Coding standards

Indentation

2 blanks after module, subroutine, function, program (and contains)

The corresponding ‘contains’ at same indentation.

3 blanks after if, do, type

No tabs, really. Tab enthusiasts will tell you that they are great but they are a big pain if you copy paste code or want to comment code out.

Do not use “<<<<” or “>>>>” anywhere in the code

These are conflict resolution markers.

Private vs. public

Everything should be private except names explicitly declared as public

This speeds up compilation and avoids bugs and name clashes. It gives more modular and thus better code.

Write end module, end type, end function, end subroutine, end if, end do, without name

subroutine foo end subroutine instead of subroutine foo end subroutine foo

Reason: It is unnecessary and annoying when you want to rename things, you have to rename them in two places.

Also no single-word variants endmodule, endtype, endfunction, endsubroutine, endif or enddo.

Never use F77 style common blocks

They are like nuclear waste.

Don’t put several commands on one line

Hard to read and inconvenient for debugging (when you need to uncomment one of the commands): Ef=-Ef; Eff=-Eff; Effff=-Effff; Egff=-Egff

It is also inconvenient from the version control point of view: more commands on one line increase risk of conflicts during merges.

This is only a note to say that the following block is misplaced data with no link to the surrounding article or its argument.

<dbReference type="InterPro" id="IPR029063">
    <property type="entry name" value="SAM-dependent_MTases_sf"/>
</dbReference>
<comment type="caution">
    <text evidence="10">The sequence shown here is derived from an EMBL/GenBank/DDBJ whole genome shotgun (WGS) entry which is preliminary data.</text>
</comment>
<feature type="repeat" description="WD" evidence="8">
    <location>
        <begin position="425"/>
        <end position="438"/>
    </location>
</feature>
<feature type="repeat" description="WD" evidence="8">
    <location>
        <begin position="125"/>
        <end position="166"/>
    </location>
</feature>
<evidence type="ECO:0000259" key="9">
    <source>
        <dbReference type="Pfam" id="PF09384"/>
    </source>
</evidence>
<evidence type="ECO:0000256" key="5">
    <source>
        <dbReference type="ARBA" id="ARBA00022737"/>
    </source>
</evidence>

Use module-wide implicit none

Example:

module birefring

  use this
  use that

  implicit none

  ...

Never use implicit.h. After you spend a day hunting a bug created by using implicit you know why.

Do not leave commented code behind

Also if you replace a routine by a better routine, remove the less better routine.

No program-specific CPP filters

They mean that the library is not general. Program specificity has to go to the interfaces.

Use self-explaining variable names

Also never ever reuse variable names just to save a declaration.

Module naming

Modules and files containing modules should have the same name.

Also we should not let Dalton (or DIRAC) restrict our naming. We had examples where we chose a less ideal name because the better name could upset some developers of Dalton. It is our library and we can dictate naming. Name conflicts can be resolved in interfaces.